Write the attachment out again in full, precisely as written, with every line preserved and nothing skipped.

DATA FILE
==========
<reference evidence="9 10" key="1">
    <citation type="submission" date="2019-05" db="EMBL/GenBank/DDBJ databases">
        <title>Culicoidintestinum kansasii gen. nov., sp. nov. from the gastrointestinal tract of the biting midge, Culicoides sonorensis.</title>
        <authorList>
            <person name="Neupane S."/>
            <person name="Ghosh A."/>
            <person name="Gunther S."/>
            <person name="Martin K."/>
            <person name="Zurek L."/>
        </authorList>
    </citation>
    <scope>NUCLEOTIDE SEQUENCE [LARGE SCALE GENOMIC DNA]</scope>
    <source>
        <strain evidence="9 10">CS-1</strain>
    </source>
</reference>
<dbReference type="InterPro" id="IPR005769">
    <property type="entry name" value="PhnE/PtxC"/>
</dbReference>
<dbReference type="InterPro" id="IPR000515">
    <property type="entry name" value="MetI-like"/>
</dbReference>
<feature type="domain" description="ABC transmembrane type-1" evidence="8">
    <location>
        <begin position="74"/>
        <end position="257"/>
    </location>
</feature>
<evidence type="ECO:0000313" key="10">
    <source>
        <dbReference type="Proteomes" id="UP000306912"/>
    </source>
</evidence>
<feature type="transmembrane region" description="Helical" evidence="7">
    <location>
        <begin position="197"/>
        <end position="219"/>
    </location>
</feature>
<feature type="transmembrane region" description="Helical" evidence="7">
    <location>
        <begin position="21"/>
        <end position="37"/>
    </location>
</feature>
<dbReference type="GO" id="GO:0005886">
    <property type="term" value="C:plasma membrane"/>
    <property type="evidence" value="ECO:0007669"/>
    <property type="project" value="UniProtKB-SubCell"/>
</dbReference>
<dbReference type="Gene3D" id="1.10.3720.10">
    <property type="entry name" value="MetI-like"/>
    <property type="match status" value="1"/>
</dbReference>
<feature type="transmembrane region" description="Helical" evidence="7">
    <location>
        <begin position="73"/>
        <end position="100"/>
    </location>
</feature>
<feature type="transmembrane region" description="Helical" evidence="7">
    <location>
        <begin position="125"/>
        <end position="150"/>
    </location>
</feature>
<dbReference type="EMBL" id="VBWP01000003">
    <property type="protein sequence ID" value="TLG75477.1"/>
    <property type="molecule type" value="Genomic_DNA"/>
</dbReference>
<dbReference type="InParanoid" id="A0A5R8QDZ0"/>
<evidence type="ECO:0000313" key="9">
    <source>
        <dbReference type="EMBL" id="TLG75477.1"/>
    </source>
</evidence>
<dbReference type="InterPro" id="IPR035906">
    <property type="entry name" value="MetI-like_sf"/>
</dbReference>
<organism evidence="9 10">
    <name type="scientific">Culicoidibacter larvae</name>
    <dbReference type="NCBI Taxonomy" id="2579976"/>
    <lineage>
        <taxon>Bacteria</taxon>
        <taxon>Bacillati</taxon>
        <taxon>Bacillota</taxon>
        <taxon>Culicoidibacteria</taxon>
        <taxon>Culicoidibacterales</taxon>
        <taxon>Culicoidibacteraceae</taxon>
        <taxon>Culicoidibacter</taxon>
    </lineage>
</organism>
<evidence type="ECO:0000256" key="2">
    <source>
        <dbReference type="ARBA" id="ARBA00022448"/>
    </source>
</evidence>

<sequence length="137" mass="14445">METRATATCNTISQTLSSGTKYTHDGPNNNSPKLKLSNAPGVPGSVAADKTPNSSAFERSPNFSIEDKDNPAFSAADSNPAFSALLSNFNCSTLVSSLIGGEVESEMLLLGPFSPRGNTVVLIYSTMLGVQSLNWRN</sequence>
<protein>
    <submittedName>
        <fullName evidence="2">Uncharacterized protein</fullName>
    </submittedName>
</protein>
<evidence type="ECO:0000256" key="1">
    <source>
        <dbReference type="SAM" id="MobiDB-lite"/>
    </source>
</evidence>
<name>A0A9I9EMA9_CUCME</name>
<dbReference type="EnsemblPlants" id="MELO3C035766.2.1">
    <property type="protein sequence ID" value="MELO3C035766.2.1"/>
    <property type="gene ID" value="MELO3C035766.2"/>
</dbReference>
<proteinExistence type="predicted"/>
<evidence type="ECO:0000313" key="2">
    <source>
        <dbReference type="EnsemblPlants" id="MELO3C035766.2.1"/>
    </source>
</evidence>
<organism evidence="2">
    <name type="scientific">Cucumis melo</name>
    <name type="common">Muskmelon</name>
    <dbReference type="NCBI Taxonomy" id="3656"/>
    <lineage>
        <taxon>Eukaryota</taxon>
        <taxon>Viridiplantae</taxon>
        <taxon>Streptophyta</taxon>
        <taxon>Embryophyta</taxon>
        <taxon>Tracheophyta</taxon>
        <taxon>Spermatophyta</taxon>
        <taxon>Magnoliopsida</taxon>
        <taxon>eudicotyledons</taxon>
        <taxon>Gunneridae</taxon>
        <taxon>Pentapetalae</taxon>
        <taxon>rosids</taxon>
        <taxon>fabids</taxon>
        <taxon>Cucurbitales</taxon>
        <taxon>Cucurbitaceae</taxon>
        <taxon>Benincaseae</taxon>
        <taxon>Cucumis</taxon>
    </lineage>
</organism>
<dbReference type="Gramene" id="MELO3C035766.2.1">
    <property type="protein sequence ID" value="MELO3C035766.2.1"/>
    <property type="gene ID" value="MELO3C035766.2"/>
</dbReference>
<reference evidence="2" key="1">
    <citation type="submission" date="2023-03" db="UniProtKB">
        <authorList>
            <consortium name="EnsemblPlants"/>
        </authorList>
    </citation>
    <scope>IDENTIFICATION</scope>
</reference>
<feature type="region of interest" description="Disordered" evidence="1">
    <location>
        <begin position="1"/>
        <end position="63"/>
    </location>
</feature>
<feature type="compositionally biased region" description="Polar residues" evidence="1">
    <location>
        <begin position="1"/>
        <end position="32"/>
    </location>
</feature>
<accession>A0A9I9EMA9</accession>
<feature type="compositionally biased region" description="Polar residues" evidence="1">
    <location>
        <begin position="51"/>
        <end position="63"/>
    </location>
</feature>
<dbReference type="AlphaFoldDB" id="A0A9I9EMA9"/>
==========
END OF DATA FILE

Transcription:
<reference evidence="9 10" key="1">
    <citation type="submission" date="2019-05" db="EMBL/GenBank/DDBJ databases">
        <title>Culicoidintestinum kansasii gen. nov., sp. nov. from the gastrointestinal tract of the biting midge, Culicoides sonorensis.</title>
        <authorList>
            <person name="Neupane S."/>
            <person name="Ghosh A."/>
            <person name="Gunther S."/>
            <person name="Martin K."/>
            <person name="Zurek L."/>
        </authorList>
    </citation>
    <scope>NUCLEOTIDE SEQUENCE [LARGE SCALE GENOMIC DNA]</scope>
    <source>
        <strain evidence="9 10">CS-1</strain>
    </source>
</reference>
<dbReference type="InterPro" id="IPR005769">
    <property type="entry name" value="PhnE/PtxC"/>
</dbReference>
<dbReference type="InterPro" id="IPR000515">
    <property type="entry name" value="MetI-like"/>
</dbReference>
<feature type="domain" description="ABC transmembrane type-1" evidence="8">
    <location>
        <begin position="74"/>
        <end position="257"/>
    </location>
</feature>
<evidence type="ECO:0000313" key="10">
    <source>
        <dbReference type="Proteomes" id="UP000306912"/>
    </source>
</evidence>
<feature type="transmembrane region" description="Helical" evidence="7">
    <location>
        <begin position="197"/>
        <end position="219"/>
    </location>
</feature>
<feature type="transmembrane region" description="Helical" evidence="7">
    <location>
        <begin position="21"/>
        <end position="37"/>
    </location>
</feature>
<dbReference type="GO" id="GO:0005886">
    <property type="term" value="C:plasma membrane"/>
    <property type="evidence" value="ECO:0007669"/>
    <property type="project" value="UniProtKB-SubCell"/>
</dbReference>
<dbReference type="Gene3D" id="1.10.3720.10">
    <property type="entry name" value="MetI-like"/>
    <property type="match status" value="1"/>
</dbReference>
<feature type="transmembrane region" description="Helical" evidence="7">
    <location>
        <begin position="73"/>
        <end position="100"/>
    </location>
</feature>
<feature type="transmembrane region" description="Helical" evidence="7">
    <location>
        <begin position="125"/>
        <end position="150"/>
    </location>
</feature>
<dbReference type="EMBL" id="VBWP01000003">
    <property type="protein sequence ID" value="TLG75477.1"/>
    <property type="molecule type" value="Genomic_DNA"/>
</dbReference>
<dbReference type="InParanoid" id="A0A5R8QDZ0"/>
<evidence type="ECO:0000313" key="9">
    <source>
        <dbReference type="EMBL" id="TLG75477.1"/>
    </source>
</evidence>
<dbReference type="InterPro" id="IPR035906">
    <property type="entry name" value="MetI-like_sf"/>
</dbReference>
<organism evidence="9 10">
    <name type="scientific">Culicoidibacter larvae</name>
    <dbReference type="NCBI Taxonomy" id="2579976"/>
    <lineage>
        <taxon>Bacteria</taxon>
        <taxon>Bacillati</taxon>
        <taxon>Bacillota</taxon>
        <taxon>Culicoidibacteria</taxon>
        <taxon>Culicoidibacterales</taxon>
        <taxon>Culicoidibacteraceae</taxon>
        <taxon>Culicoidibacter</taxon>
    </lineage>
</organism>
<evidence type="ECO:0000256" key="2">
    <source>
        <dbReference type="ARBA" id="ARBA00022448"/>
    </source>
</evidence>

<sequence length="137" mass="14445">METRATATCNTISQTLSSGTKYTHDGPNNNSPKLKLSNAPGVPGSVAADKTPNSSAFERSPNFSIEDKDNPAFSAADSNPAFSALLSNFNCSTLVSSLIGGEVESEMLLLGPFSPRGNTVVLIYSTMLGVQSLNWRN</sequence>
<protein>
    <submittedName>
        <fullName evidence="2">Uncharacterized protein</fullName>
    </submittedName>
</protein>
<evidence type="ECO:0000256" key="1">
    <source>
        <dbReference type="SAM" id="MobiDB-lite"/>
    </source>
</evidence>
<name>A0A9I9EMA9_CUCME</name>
<dbReference type="EnsemblPlants" id="MELO3C035766.2.1">
    <property type="protein sequence ID" value="MELO3C035766.2.1"/>
    <property type="gene ID" value="MELO3C035766.2"/>
</dbReference>
<proteinExistence type="predicted"/>
<evidence type="ECO:0000313" key="2">
    <source>
        <dbReference type="EnsemblPlants" id="MELO3C035766.2.1"/>
    </source>
</evidence>
<organism evidence="2">
    <name type="scientific">Cucumis melo</name>
    <name type="common">Muskmelon</name>
    <dbReference type="NCBI Taxonomy" id="3656"/>
    <lineage>
        <taxon>Eukaryota</taxon>
        <taxon>Viridiplantae</taxon>
        <taxon>Streptophyta</taxon>
        <taxon>Embryophyta</taxon>
        <taxon>Tracheophyta</taxon>
        <taxon>Spermatophyta</taxon>
        <taxon>Magnoliopsida</taxon>
        <taxon>eudicotyledons</taxon>
        <taxon>Gunneridae</taxon>
        <taxon>Pentapetalae</taxon>
        <taxon>rosids</taxon>
        <taxon>fabids</taxon>
        <taxon>Cucurbitales</taxon>
        <taxon>Cucurbitaceae</taxon>
        <taxon>Benincaseae</taxon>
        <taxon>Cucumis</taxon>
    </lineage>
</organism>
<dbReference type="Gramene" id="MELO3C035766.2.1">
    <property type="protein sequence ID" value="MELO3C035766.2.1"/>
    <property type="gene ID" value="MELO3C035766.2"/>
</dbReference>
<reference evidence="2" key="1">
    <citation type="submission" date="2023-03" db="UniProtKB">
        <authorList>
            <consortium name="EnsemblPlants"/>
        </authorList>
    </citation>
    <scope>IDENTIFICATION</scope>
</reference>
<feature type="region of interest" description="Disordered" evidence="1">
    <location>
        <begin position="1"/>
        <end position="63"/>
    </location>
</feature>
<feature type="compositionally biased region" description="Polar residues" evidence="1">
    <location>
        <begin position="1"/>
        <end position="32"/>
    </location>
</feature>
<accession>A0A9I9EMA9</accession>
<feature type="compositionally biased region" description="Polar residues" evidence="1">
    <location>
        <begin position="51"/>
        <end position="63"/>
    </location>
</feature>
<dbReference type="AlphaFoldDB" id="A0A9I9EMA9"/>